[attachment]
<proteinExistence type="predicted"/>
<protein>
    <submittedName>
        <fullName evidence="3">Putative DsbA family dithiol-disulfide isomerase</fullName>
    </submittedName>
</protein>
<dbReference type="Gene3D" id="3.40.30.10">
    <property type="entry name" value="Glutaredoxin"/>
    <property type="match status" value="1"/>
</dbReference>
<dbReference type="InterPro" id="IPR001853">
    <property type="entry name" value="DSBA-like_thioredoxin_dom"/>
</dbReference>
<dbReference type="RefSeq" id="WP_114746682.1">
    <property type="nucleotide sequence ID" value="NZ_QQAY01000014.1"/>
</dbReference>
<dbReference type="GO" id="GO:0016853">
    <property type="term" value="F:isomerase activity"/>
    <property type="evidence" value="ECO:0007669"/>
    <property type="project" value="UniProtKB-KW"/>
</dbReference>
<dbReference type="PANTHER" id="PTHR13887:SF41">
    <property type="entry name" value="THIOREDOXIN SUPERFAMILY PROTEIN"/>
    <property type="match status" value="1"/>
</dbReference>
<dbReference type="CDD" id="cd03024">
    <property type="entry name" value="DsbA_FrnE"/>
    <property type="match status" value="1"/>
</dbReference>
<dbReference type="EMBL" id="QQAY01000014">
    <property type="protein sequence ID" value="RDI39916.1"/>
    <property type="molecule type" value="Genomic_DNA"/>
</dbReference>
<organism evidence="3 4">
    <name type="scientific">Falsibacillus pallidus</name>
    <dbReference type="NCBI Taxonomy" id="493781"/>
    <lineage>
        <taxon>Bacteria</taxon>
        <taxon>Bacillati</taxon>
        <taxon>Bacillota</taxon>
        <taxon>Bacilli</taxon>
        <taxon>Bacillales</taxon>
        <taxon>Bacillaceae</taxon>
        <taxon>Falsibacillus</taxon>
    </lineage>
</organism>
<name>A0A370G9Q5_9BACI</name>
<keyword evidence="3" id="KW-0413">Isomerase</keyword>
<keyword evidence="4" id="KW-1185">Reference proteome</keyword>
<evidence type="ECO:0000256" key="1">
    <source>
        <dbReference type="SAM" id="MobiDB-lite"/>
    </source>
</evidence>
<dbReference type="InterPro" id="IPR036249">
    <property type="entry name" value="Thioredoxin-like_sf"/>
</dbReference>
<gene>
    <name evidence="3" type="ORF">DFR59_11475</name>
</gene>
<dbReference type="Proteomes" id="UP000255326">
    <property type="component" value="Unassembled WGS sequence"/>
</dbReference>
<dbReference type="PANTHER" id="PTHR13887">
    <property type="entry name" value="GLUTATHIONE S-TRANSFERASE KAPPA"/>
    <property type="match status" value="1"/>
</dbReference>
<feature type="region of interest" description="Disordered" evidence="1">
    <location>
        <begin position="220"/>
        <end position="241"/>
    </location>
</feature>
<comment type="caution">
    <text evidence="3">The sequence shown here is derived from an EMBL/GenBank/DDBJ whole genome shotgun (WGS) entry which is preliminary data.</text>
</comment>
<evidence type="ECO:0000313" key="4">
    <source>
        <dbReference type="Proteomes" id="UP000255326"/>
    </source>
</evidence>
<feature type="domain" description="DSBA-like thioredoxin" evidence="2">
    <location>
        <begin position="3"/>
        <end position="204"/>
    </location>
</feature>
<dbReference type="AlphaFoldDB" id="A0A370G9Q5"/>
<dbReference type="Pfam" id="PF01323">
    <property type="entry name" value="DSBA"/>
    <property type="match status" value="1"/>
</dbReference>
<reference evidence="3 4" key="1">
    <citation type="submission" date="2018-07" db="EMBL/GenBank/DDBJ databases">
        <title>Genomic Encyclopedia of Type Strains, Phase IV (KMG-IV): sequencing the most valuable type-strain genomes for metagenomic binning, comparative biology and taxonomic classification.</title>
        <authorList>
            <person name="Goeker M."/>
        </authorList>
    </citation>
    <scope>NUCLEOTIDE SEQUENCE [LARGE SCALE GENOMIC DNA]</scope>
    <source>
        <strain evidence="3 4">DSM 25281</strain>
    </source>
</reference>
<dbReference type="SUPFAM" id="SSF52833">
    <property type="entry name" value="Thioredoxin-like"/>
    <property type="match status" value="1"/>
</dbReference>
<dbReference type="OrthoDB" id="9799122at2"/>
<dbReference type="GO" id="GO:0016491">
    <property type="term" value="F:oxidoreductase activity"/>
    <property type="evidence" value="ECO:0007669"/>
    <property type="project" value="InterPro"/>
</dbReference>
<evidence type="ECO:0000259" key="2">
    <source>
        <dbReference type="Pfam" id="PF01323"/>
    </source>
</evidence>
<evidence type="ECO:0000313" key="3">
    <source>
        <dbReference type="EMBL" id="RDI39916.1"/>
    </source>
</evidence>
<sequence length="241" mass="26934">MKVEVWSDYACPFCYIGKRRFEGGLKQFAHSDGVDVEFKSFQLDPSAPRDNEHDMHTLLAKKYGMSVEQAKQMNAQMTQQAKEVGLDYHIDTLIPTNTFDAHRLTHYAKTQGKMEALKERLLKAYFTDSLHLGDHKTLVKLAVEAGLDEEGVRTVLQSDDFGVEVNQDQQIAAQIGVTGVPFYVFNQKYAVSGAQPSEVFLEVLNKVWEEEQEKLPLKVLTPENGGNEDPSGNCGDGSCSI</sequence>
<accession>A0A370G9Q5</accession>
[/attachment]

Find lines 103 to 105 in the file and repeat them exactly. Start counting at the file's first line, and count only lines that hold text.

    </source>
</reference>
<dbReference type="SUPFAM" id="SSF52833">